Shortly after noon, the Dow Jones industrial average was down 28 points at 15,265, a drop of 0.2 percent.
The Standard & Poor's 500 index was down five points at 1,645, a slip of 0.3 percent.
The market is headed for its first weekly loss in five weeks. Anxiety over the Federal Reserve's bond-buying program was the main culprit. Some investors are concerned that the Fed will scale back its effort to support the economy sooner than they expected.
The S&P 500, widely used by mutual funds as a proxy for the stock market, is down 1.7 percent for the week. It's still up 15 percent so far this year.
Marty Leclerc, the managing partner of Barrack Yard Advisors, an investment firm in Bryn Mawr, Pennsylvania, said the weekly drop wasn't cause for concern. Even market rallies have to take the occasional break.
"It's up like a rocket blast this year," he said of the stock market. "For there to be a little bit of a pullback is perfectly understandable."
Sears plunged 17 percent after the department-store chain reported a steep quarterly loss and slumping sales after the market closed Thursday. Sears lost $9.72 to $48.64.
Procter & Gamble surged 4 percent. The household-products giant said late Thursday that it's bringing back its former CEO, A.G. Lafley, to run the company. The world's largest consumer-products maker, whose brands include Tide and Crest, is trying to increase sales in the face of tough competition. P&G rose $3 to $81.70.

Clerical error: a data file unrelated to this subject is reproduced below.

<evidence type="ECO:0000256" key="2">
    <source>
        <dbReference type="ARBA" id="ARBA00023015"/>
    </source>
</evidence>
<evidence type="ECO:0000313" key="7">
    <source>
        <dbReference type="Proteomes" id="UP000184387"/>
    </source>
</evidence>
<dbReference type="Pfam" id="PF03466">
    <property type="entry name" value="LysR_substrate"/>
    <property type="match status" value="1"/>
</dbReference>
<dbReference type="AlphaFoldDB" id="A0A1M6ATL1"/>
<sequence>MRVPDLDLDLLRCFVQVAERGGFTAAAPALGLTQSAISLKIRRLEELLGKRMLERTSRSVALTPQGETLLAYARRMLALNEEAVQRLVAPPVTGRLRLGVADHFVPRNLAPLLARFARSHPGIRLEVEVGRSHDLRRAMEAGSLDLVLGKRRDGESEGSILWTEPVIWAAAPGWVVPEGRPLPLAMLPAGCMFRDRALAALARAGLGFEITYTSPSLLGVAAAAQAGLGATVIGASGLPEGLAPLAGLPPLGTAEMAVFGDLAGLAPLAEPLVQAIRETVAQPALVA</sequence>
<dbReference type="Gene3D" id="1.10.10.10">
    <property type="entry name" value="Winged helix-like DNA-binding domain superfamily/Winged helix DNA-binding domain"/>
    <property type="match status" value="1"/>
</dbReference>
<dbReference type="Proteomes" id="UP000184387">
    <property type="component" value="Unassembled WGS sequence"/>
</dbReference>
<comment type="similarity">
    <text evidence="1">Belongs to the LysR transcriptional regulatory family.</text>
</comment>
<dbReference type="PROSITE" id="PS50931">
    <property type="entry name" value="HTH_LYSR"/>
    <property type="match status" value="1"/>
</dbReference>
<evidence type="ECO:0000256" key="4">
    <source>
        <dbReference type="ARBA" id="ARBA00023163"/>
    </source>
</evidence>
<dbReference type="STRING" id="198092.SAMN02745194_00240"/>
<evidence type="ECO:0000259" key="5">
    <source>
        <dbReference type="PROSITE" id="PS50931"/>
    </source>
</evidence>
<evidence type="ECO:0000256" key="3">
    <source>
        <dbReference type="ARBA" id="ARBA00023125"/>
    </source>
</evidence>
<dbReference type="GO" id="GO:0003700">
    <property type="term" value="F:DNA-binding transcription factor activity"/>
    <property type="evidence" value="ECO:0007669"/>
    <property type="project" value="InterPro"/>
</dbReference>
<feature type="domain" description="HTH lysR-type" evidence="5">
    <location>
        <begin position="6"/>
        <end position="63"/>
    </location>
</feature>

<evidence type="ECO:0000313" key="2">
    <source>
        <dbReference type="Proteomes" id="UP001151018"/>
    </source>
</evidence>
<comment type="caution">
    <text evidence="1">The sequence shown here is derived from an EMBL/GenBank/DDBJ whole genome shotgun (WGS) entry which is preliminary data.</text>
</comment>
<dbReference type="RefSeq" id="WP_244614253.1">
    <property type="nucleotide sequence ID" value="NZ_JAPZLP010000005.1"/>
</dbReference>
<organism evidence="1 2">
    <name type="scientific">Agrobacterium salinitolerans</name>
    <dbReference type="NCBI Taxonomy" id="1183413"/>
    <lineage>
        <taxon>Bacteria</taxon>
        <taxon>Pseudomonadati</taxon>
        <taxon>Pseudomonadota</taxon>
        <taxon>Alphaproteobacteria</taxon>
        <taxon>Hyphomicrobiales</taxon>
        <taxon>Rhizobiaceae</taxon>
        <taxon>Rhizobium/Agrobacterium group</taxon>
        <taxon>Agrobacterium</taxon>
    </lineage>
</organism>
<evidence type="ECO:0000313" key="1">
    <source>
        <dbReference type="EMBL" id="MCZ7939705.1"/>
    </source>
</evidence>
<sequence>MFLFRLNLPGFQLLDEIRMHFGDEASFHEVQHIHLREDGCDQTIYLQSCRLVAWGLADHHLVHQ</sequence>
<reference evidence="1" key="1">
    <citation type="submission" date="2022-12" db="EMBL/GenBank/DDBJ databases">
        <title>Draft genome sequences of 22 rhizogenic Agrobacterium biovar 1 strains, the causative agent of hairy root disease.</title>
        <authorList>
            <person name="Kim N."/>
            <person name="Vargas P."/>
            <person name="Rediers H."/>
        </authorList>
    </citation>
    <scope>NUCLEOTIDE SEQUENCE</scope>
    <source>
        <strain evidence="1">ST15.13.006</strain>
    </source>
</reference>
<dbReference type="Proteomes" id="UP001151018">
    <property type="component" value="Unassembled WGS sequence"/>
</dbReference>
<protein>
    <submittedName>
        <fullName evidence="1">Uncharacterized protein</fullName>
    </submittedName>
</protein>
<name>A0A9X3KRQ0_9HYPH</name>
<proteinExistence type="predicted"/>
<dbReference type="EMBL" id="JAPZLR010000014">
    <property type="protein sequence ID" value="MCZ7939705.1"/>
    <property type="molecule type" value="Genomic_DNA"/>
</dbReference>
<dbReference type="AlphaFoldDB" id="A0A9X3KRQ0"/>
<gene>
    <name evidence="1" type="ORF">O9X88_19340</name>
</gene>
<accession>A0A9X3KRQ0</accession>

The Nasdaq composite sank 11 points, or 0.3 percent, to 3,448. Nine of the 10 industry groups in the S&P 500 dropped.
Stocks fell Friday despite an encouraging report on U.S. manufacturing. The government said orders for long-lasting manufactured goods rebounded in April, helped by demand for aircraft and stronger business investment. The report suggests economic growth may hold steady this spring.
In the market for U.S. government bonds, the yield on the 10-year Treasury note slipped to 2.01 percent from 2.02 percent late Thursday.
The price of crude oil fell 66 cents to $93.59 a barrel. Gold slipped $4 to $1,387 an ounce.
Trading was light ahead of the long weekend. U.S. financial markets will be closed Monday for Memorial Day.
Among other stocks in the news Friday:
— Intuitive Surgical gained 5 percent after a jury decided in favor of the maker of robotic medical equipment in the first of many suits filed against the company. The plaintiffs argued that Intuitive was negligent in training doctors to use its equipment. Intuitive's stock rose $24.08 to $502.54.
— Titan Machinery plunged 9 percent. The company, which deals in agricultural and construction equipment, said late Thursday that weaker revenue will lead it to a wider quarterly loss than it had expected. Titan's stock lost $2.04 to $20.47.